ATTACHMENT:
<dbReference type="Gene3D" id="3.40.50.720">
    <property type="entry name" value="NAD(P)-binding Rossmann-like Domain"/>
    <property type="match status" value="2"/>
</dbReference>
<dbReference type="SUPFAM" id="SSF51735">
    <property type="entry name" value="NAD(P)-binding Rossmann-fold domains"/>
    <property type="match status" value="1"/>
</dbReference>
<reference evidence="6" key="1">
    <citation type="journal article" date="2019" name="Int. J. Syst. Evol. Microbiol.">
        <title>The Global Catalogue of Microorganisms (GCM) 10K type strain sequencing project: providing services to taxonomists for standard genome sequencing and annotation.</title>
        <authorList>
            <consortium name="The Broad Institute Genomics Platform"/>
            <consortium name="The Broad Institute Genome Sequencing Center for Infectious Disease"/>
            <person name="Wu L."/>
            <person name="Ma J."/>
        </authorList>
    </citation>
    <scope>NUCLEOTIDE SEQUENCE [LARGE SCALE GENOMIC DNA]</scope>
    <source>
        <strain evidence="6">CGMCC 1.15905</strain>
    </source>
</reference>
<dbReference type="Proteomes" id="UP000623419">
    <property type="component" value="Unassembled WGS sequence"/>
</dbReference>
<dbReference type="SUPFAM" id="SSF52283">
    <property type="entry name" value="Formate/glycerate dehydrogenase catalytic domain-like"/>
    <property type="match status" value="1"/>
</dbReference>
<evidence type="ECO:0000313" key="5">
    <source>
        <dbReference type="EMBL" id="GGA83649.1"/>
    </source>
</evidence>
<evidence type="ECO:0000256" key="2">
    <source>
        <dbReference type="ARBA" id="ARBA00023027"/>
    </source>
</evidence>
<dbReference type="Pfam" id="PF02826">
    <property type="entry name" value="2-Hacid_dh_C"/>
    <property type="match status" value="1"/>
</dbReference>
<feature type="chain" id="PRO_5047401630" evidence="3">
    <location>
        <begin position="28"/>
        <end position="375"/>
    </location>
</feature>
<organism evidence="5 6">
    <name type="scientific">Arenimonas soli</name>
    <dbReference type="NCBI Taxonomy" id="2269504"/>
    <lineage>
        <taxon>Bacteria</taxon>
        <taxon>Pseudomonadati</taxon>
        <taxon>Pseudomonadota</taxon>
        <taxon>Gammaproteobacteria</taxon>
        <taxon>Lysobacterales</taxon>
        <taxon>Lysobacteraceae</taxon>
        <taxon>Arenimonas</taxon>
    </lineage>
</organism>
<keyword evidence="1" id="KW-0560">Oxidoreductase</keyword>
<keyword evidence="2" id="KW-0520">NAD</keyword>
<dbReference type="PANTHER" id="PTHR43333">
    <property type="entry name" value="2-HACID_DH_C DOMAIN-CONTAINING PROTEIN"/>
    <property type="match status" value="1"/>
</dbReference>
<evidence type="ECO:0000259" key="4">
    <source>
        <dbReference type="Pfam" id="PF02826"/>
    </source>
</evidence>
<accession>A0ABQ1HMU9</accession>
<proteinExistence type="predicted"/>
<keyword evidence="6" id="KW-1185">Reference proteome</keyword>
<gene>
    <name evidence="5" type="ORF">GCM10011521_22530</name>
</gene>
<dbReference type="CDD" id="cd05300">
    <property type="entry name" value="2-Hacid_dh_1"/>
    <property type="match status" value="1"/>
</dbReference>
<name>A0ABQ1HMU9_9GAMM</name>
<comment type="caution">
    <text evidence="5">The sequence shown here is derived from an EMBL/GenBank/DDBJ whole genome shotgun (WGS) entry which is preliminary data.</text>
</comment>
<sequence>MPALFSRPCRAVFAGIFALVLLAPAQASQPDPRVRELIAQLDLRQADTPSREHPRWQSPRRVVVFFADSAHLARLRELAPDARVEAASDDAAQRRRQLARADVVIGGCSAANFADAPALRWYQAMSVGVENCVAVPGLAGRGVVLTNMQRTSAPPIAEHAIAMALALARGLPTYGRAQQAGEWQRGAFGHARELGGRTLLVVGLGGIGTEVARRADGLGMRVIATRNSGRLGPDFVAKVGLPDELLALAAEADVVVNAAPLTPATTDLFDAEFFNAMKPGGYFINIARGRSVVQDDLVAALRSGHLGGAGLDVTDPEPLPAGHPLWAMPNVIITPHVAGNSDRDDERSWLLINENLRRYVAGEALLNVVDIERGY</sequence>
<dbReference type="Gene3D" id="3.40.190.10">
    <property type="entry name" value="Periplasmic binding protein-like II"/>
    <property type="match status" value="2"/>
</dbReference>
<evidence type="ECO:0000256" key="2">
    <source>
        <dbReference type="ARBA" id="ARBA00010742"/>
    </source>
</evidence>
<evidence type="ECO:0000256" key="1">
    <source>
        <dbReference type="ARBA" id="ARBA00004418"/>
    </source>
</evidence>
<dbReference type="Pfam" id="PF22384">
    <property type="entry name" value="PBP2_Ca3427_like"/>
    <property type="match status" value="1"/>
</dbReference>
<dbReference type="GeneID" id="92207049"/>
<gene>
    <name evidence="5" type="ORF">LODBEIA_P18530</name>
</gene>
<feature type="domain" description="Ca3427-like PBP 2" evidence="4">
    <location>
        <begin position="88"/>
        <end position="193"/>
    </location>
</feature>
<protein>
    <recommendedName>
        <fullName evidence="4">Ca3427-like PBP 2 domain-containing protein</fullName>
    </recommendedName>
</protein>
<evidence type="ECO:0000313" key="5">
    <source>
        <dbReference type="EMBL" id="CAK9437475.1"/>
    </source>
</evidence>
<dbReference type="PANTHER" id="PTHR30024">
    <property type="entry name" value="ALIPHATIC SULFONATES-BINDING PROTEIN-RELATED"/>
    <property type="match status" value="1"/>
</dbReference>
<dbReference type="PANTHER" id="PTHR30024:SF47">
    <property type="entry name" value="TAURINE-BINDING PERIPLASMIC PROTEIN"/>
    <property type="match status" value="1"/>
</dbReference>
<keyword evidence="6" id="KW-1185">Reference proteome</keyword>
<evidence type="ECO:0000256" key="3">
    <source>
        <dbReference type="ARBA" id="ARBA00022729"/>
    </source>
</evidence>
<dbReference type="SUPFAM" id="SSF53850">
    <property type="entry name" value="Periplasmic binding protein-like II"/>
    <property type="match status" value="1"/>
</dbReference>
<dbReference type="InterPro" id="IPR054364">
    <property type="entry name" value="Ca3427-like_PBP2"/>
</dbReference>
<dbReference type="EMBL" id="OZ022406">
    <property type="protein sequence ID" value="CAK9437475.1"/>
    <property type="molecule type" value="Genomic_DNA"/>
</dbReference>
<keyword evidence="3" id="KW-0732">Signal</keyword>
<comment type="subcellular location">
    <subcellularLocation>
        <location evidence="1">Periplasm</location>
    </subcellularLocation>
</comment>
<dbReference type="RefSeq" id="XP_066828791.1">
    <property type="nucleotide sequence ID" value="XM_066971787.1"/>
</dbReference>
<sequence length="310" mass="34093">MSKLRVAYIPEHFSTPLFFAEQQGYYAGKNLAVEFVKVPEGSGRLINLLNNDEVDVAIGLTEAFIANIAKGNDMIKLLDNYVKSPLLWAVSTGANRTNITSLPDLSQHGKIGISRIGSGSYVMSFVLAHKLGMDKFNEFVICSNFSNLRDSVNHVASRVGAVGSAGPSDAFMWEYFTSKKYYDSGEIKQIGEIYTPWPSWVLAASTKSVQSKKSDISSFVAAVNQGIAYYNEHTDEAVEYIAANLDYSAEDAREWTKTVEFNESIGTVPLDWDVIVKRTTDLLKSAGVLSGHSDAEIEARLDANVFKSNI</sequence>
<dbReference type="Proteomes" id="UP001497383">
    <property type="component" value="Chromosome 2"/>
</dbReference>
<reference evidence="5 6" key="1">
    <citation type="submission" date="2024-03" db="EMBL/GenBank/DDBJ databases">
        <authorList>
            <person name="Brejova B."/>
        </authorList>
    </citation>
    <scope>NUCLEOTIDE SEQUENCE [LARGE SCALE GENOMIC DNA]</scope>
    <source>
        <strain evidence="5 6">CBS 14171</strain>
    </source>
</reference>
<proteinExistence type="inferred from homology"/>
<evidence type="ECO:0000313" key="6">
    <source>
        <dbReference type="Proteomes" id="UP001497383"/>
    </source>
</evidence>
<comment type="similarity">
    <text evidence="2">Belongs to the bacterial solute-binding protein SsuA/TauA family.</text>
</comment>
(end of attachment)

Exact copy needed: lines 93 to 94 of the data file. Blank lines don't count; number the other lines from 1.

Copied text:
</dbReference>
<evidence type="ECO:0000256" key="2">